Tradition begins with goats

Editorial Board

It can be said that Iowa State is rooted in tradition. From the campanile to Veishea to our educational history, what was set by our forefathers is alive and well today.

Many have said that college students are in the “Generation X” age bracket and therefore have the same mentality. But this is far from the truth.

We volunteer more hours of our time than any other age group. Our outlook is grounded in reality while our dreams continue to take us into the future.

We are establishing our own traditions that our children will soon recognize and follow.

Take, for example, the tradition in Spain that includes throwing goats from a church tower.

People below would catch the goat and then parade it through the streets in honor of a patron saint. While many have criticized this act as abusive or endangering to animals, the tradition has yet to die while goats land in safety.

It seems that people everywhere are critical of one’s acts or traditions as they are here in the US.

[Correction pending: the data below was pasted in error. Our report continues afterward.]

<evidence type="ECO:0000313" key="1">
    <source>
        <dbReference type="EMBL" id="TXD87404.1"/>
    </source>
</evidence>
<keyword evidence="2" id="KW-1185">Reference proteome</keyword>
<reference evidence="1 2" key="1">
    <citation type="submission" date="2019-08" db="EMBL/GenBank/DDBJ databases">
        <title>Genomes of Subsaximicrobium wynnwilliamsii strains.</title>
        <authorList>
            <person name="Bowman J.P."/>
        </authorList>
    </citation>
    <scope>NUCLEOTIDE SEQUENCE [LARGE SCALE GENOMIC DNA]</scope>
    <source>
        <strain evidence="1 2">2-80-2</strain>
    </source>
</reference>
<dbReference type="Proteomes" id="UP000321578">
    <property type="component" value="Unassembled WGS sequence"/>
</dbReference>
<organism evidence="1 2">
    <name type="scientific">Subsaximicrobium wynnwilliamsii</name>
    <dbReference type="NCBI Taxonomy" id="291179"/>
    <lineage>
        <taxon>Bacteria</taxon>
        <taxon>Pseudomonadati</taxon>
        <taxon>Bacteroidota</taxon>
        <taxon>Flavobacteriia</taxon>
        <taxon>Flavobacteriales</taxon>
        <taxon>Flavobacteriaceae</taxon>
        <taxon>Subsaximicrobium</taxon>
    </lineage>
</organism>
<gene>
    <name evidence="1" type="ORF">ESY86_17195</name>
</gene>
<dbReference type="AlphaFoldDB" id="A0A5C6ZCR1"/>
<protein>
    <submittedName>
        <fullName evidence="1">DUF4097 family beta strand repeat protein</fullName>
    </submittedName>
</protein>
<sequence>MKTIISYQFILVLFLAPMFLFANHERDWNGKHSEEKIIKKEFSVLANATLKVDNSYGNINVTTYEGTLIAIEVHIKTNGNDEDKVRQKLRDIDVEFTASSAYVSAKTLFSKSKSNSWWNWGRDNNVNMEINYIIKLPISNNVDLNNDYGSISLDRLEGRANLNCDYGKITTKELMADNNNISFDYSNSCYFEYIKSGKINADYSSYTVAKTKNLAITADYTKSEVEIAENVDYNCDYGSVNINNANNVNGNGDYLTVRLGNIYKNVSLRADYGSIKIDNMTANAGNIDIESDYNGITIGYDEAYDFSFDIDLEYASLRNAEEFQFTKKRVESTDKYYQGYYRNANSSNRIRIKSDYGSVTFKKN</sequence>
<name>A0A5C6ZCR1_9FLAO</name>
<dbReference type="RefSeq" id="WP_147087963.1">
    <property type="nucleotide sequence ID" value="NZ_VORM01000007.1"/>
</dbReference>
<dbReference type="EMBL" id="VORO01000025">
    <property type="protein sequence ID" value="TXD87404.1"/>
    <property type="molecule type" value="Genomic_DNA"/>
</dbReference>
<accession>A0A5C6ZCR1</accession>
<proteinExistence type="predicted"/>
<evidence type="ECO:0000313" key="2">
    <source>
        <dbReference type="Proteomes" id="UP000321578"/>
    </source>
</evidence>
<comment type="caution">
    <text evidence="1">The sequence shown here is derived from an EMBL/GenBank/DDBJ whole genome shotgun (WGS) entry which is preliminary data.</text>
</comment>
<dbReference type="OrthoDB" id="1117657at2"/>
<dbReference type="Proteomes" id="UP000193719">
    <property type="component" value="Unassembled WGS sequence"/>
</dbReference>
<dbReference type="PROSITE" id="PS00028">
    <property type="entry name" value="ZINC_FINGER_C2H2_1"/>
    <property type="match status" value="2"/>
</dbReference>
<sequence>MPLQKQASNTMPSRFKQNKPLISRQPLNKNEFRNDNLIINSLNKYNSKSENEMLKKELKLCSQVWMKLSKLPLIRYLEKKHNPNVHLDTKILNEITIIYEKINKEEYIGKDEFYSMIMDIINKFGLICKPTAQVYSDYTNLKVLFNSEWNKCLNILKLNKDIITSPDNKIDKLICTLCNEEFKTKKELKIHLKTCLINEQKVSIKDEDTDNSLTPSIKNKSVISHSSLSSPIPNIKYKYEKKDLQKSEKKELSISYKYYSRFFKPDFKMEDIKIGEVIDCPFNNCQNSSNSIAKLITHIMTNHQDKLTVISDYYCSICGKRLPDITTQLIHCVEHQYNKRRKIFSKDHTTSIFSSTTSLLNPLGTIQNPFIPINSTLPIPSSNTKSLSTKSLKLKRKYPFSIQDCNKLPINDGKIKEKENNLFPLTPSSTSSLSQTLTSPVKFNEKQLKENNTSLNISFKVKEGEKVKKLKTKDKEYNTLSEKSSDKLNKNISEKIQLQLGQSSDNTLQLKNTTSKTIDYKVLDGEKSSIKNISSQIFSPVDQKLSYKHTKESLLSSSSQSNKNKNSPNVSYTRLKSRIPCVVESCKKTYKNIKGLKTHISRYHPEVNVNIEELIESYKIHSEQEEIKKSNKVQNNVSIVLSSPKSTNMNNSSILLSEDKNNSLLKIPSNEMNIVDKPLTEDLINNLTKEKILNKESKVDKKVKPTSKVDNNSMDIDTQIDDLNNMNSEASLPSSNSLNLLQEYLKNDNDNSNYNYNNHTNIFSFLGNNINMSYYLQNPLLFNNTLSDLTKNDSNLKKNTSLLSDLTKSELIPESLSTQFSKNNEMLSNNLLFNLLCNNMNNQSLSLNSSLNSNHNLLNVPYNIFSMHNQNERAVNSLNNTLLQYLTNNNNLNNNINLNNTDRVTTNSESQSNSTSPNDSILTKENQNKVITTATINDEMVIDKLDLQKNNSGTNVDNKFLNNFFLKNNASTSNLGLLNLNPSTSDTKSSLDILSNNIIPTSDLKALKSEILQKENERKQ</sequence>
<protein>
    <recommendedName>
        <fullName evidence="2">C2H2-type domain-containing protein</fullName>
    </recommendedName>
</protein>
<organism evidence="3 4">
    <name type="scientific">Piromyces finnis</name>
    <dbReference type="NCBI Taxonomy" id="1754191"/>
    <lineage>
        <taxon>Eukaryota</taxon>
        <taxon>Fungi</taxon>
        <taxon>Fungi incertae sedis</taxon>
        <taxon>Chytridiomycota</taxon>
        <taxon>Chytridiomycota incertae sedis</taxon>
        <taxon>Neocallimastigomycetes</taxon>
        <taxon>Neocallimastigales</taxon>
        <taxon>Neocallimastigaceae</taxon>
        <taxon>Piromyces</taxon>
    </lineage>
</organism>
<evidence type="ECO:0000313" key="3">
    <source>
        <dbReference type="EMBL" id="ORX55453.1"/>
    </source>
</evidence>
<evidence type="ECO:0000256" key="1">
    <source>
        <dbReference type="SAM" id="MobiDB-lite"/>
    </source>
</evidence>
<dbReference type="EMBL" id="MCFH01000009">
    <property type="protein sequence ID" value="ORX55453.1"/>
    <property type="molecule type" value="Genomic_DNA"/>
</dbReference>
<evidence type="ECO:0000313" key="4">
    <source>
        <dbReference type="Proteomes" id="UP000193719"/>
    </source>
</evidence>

Iowa State is no different.

We need to continue to establish tradition here — no matter how crazy it may seem or how much criticism is received. Iowa is not known for its goats, but it can be.

Goats tossed from the “traditional” campanile can put Iowa State on the map. The student body should not be adverse to change as it enters the next century.

The mayor of the town in Spain said, “We do this because the goat suffers less and spends less time in the air. This is not a pig. It is a goat, with the agility of a goat. It is an animal that jumps great distances in its environment.”

Let’s take our own jump, or leap, into the future. Let’s use goats for our tossing pleasure.

It can be goats and goats only, however. Faculty members cannot be substituted for goats.